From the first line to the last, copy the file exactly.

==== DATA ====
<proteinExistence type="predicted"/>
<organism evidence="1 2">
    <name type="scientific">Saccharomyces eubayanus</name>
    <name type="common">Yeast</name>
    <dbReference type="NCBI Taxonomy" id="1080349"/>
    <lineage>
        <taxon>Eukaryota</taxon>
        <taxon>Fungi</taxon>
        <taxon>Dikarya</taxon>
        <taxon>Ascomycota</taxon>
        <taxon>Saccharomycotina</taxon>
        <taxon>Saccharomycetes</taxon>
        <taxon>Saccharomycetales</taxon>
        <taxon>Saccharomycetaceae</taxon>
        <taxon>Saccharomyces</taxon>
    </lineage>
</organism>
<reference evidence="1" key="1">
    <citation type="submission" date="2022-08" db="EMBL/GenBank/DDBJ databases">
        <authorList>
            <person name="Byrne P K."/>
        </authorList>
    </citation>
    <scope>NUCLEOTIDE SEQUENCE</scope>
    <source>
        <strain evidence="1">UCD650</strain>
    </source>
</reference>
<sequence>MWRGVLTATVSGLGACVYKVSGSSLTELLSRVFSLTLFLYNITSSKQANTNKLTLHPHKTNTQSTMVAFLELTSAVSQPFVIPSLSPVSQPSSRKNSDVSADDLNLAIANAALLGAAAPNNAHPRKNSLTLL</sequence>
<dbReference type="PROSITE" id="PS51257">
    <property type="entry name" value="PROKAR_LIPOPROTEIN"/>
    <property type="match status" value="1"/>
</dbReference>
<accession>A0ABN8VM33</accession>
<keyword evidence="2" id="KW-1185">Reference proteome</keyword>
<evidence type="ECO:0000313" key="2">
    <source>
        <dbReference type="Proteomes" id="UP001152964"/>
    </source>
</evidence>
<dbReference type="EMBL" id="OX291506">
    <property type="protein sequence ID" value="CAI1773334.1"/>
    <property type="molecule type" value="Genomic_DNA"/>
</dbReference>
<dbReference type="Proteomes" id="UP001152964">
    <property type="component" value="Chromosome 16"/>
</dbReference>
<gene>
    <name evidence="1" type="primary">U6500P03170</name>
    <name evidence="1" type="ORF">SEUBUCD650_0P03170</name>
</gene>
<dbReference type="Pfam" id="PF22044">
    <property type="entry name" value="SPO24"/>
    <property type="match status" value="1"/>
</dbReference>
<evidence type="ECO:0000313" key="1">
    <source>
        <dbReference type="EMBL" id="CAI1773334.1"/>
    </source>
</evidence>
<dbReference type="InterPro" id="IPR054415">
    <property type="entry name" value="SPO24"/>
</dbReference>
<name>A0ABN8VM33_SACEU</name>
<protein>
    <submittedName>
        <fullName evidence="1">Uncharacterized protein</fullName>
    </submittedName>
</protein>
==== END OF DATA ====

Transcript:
<proteinExistence type="predicted"/>
<organism evidence="1 2">
    <name type="scientific">Saccharomyces eubayanus</name>
    <name type="common">Yeast</name>
    <dbReference type="NCBI Taxonomy" id="1080349"/>
    <lineage>
        <taxon>Eukaryota</taxon>
        <taxon>Fungi</taxon>
        <taxon>Dikarya</taxon>
        <taxon>Ascomycota</taxon>
        <taxon>Saccharomycotina</taxon>
        <taxon>Saccharomycetes</taxon>
        <taxon>Saccharomycetales</taxon>
        <taxon>Saccharomycetaceae</taxon>
        <taxon>Saccharomyces</taxon>
    </lineage>
</organism>
<reference evidence="1" key="1">
    <citation type="submission" date="2022-08" db="EMBL/GenBank/DDBJ databases">
        <authorList>
            <person name="Byrne P K."/>
        </authorList>
    </citation>
    <scope>NUCLEOTIDE SEQUENCE</scope>
    <source>
        <strain evidence="1">UCD650</strain>
    </source>
</reference>
<sequence>MWRGVLTATVSGLGACVYKVSGSSLTELLSRVFSLTLFLYNITSSKQANTNKLTLHPHKTNTQSTMVAFLELTSAVSQPFVIPSLSPVSQPSSRKNSDVSADDLNLAIANAALLGAAAPNNAHPRKNSLTLL</sequence>
<dbReference type="PROSITE" id="PS51257">
    <property type="entry name" value="PROKAR_LIPOPROTEIN"/>
    <property type="match status" value="1"/>
</dbReference>
<accession>A0ABN8VM33</accession>
<keyword evidence="2" id="KW-1185">Reference proteome</keyword>
<evidence type="ECO:0000313" key="2">
    <source>
        <dbReference type="Proteomes" id="UP001152964"/>
    </source>
</evidence>
<dbReference type="EMBL" id="OX291506">
    <property type="protein sequence ID" value="CAI1773334.1"/>
    <property type="molecule type" value="Genomic_DNA"/>
</dbReference>
<dbReference type="Proteomes" id="UP001152964">
    <property type="component" value="Chromosome 16"/>
</dbReference>
<gene>
    <name evidence="1" type="primary">U6500P03170</name>
    <name evidence="1" type="ORF">SEUBUCD650_0P03170</name>
</gene>
<dbReference type="Pfam" id="PF22044">
    <property type="entry name" value="SPO24"/>
    <property type="match status" value="1"/>
</dbReference>
<evidence type="ECO:0000313" key="1">
    <source>
        <dbReference type="EMBL" id="CAI1773334.1"/>
    </source>
</evidence>
<dbReference type="InterPro" id="IPR054415">
    <property type="entry name" value="SPO24"/>
</dbReference>
<name>A0ABN8VM33_SACEU</name>
<protein>
    <submittedName>
        <fullName evidence="1">Uncharacterized protein</fullName>
    </submittedName>
</protein>